I think that generating power from tidal currents has some great potential in the PNW and BC. It is not a panacea, but there is a huge amount of unused energy there.
The city of Tacoma has had a study proposal ready to go since 2007 but has been put on hold due to environmental, engineering, and budgetary hurdles. However, each decade brings improvements in the technology. I wouldn't be surprised to see turbines below the water at the Narrows Bridge generating a small amount of power in the future. The City of Portland has a pilot project where they have put small turbines in the water mains to generate small amounts of local power.
The question is whether the power generated will be worth the initial capitol investment and the maintenance costs.
Thanks for posting, this is very interesting. There was also a tidal power demo project down at Race Rocks about 10 years ago Integrated Energy Project Update | Race Rocks. It was a submerged turbine that was mounted on a steel pile drilled and socketed into the sea bed, and it worked OK from what I understand. I like the idea of this floating unit: much easier to maintain. It would be tricky to moor this to the seabed however. It must have involved some diver/underwater work to drill and anchor moorings to the seabed.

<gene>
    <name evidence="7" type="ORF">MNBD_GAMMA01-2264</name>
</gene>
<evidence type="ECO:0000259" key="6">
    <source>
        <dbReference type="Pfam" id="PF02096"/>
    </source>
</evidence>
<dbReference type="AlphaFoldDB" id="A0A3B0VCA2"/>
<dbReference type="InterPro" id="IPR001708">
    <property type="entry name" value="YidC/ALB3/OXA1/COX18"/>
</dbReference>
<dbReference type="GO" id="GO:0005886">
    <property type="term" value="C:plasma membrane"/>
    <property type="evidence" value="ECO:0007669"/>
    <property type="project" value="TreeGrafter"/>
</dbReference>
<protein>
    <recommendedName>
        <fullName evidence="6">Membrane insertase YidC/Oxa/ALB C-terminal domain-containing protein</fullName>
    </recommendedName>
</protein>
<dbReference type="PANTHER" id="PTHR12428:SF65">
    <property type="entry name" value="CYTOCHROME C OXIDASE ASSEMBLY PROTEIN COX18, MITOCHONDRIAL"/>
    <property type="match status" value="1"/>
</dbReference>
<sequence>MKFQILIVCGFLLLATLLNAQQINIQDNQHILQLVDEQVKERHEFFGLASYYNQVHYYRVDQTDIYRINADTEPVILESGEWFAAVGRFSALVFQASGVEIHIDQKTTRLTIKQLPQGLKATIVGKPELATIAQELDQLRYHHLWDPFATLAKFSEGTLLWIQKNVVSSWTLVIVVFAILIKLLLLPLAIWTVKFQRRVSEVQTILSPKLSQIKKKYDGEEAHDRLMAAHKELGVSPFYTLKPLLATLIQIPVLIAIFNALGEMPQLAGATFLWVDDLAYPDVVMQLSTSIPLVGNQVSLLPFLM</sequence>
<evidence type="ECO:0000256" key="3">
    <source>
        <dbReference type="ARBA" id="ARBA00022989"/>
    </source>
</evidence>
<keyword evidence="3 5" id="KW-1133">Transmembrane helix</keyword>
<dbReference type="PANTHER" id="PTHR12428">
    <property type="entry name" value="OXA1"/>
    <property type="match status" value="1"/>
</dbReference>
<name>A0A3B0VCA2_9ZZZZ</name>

This is fascinating and anyone familiar with the area will know the challenges.
Years ago, my wife and two friends stayed at the Dent Island Lodge for a night and were flabbergasted at the tidal flows. Logs, tree stumps, you name it, were passing by my friend's Nordhavn 57. The service at the lodge was the very finest!
__________________ Codger 1941.. Constant pursuit of the ultimate SoCal Cruising boat.
While I appreciate the technical challenges of such a project, it sure doesn't make sense financially. Take the reported project costs of $5,179,000 Ca which is equal to US $3,900,000 and divide by the KW output of 500 and you get $8,000 per KW. Solar is less than half and has no real operating and maintenance costs.
Admittedly it does include a storage and energy management system which lets it provide power 24 hours a day but at a very high cost.